Despite a volatile industry environment in 2018, Malaysia’s only Fortune 500 company Petronas managed to post a set of impressive results, partly due to its focus in tightly managing cost and higher oil prices.
The company’s net profit was up 22% on year to RM55.3 billion with cash flows from operating activities rising to 14% on year to RM86.3 billion.
The response, however, was mixed, with a few publications not seeing the forest for the trees by choosing to highlight only the company’s fourth quarter net profit which fell 21% on year to RM14.3 billion amid higher product costs and petroleum proceeds.
I was amused to read comments on social media with netizens and a few bloggers distorting the results with claims that the company was being “forced” to pay huge dividends to the government, which has weakened its financial position.
This sentiment is misplaced and is missing the point. Following the announcement of dividend payment to the government late last year, credit rating agencies S&P Global Ratings and Moody’s have said that the company’s A-and A1 ratings respectively, reflecting its “solid financial position that remains robust supported by strong fundamentals, sizeable net cash and ample liquidity position”.
It is also driven by the company’s transformation efforts in the past few years in the areas of operational efficiency, cost reduction and portfolio optimisation, and supported by improved oil prices.
Moody’s ratings outlook for Petronas to negative from stable was qualified – in the event that further dividend payment is required if there is an increase in government funding needs.
However, global rating agency Fitch maintained its ratings on Petronas with A-/stable. Petronas has gone on record stating its dividend payments, including the one-off RM30 billion special dividend and any future dividends, will fully take into account its ability to service its debts, fund ongoing operations and invest in the company’s future growth.
It emphasised that as steward of the nation’s oil and gas resources (and largest contributor to the nation’s coffers), the company is unlikely to jeopardise its financial position.
Tony Pua, political secretary to the finance minister, was quoted saying at the post Budget 2019 Talk on Nov 9 last year that the reason why Petronas is able to give the government the RM30 billion in special dividend was because it has more than sufficient funds in its reserves.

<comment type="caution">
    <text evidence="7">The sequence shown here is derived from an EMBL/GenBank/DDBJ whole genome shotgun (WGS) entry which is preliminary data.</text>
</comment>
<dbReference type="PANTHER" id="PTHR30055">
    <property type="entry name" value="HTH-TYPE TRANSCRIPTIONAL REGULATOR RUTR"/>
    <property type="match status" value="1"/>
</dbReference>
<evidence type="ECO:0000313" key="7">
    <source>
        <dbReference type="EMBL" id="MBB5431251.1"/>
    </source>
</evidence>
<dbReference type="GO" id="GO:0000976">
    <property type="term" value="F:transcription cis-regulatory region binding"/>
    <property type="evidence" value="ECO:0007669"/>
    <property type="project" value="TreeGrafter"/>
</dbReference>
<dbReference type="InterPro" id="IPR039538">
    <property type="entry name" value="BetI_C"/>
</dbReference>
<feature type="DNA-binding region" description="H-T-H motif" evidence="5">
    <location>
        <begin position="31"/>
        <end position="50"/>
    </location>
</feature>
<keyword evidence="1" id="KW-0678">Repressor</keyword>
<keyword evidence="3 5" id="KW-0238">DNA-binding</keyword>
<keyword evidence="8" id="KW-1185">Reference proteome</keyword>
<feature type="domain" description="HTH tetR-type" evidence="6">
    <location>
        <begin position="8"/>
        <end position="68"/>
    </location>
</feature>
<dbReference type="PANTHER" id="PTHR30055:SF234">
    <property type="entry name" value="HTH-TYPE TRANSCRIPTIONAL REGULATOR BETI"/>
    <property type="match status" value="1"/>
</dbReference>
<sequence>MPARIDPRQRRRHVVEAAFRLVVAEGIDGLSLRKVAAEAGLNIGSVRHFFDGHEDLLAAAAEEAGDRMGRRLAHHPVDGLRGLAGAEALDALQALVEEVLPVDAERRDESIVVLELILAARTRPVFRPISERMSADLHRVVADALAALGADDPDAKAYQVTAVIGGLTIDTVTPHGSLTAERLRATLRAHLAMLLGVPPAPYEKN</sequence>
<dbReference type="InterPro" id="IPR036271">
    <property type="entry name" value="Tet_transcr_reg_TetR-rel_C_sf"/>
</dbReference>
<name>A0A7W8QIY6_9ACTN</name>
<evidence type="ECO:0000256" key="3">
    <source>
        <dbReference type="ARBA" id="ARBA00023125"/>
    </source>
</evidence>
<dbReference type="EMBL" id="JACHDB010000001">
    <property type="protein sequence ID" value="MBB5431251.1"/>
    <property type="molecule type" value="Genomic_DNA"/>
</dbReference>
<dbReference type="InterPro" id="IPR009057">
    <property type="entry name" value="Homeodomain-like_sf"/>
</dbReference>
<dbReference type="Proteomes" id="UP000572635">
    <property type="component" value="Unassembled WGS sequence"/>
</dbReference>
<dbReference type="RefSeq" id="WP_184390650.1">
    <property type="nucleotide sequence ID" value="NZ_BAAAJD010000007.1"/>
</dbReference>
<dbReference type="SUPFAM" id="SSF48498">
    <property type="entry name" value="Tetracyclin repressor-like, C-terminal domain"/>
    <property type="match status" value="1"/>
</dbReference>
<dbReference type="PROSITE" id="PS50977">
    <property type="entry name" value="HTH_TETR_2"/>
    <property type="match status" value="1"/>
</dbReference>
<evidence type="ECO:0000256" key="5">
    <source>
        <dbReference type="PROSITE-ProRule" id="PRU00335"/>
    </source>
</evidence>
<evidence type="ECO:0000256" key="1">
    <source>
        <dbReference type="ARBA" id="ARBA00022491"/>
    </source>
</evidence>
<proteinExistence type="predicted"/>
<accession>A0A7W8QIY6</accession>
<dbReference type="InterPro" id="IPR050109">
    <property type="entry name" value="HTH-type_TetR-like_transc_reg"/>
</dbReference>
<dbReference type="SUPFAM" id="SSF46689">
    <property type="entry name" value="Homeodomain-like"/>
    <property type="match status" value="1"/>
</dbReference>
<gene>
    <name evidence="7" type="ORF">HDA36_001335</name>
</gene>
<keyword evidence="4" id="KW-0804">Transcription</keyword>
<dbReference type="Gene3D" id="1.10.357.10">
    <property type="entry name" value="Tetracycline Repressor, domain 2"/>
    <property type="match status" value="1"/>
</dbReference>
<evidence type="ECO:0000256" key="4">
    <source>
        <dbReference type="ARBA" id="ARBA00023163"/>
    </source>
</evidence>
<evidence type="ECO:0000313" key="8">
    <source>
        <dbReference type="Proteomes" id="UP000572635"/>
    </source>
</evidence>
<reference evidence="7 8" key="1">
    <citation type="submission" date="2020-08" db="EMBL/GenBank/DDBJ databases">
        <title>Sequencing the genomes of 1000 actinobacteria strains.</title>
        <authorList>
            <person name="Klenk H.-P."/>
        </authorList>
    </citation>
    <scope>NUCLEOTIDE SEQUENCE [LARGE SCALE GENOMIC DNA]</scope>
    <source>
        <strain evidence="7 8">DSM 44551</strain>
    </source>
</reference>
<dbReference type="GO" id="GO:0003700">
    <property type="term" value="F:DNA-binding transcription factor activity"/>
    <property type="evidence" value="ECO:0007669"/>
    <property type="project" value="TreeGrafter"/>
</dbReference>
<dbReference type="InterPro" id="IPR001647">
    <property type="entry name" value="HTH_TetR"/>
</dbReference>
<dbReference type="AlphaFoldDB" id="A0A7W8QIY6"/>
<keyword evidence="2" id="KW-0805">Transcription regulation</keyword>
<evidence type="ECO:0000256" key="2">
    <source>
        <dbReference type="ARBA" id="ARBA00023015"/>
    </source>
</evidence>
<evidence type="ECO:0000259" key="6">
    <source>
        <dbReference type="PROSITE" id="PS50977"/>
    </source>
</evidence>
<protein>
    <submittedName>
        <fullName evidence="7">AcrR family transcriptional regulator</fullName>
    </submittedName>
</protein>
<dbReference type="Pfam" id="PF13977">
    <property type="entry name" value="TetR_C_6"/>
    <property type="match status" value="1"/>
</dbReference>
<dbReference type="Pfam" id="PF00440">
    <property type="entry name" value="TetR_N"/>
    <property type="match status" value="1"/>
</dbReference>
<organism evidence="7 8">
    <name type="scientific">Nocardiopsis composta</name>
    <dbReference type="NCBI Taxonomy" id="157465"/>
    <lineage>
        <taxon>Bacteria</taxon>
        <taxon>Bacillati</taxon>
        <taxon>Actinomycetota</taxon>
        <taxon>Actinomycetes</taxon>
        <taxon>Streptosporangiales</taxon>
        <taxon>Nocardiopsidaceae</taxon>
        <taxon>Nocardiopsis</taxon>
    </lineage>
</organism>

It would not have done so, if it didn’t have (enough) cash reserves. Proof of its financial health is the company ramping up its allocation for capital investment in 2019 to a little over RM50 billion, compared to RM46.8 billion in the previous year.
According to media reports, a significant portion of the capex over the past few years had been for the development of the Pengerang Integrated Complex, which is part of Petronas’ downstream segment.
Since the project is almost completed, the upstream segment will see a higher share of the capex.
Another politically-charged spin was that Petronas paid a higher tax rate in 2018 when in fact the tax rate for the year remained the same. The company paid higher taxes because of increased profits.
While most readers can differentiate between political spin and facts, some could miss the actual facts.
For instance, another misplaced claim in social media conversations is the emphasis on the on-year fall in the company’s equity value due to higher dividend payments. This is an inaccurate assessment. A company like Petronas usually bases its business and growth strategies on long-term goals and growth projections.
To put this into perspective Petronas’ equity growth since 2008 has nearly doubled from RM224.3 billion to RM425.3 billion, which is no mean feat for any company.
So, while Petronas had done reasonably well last year, what does the future hold for the company?
According to industry reports, oil prices are expected to remain volatile amid uncertainties in various fronts. In this context, 2019 will certainly test its mettle in not just coping with but overcoming the industry challenges and deliver value to all its stakeholders by continuing its good governance and prudent financial management.
Source: The Sun Daily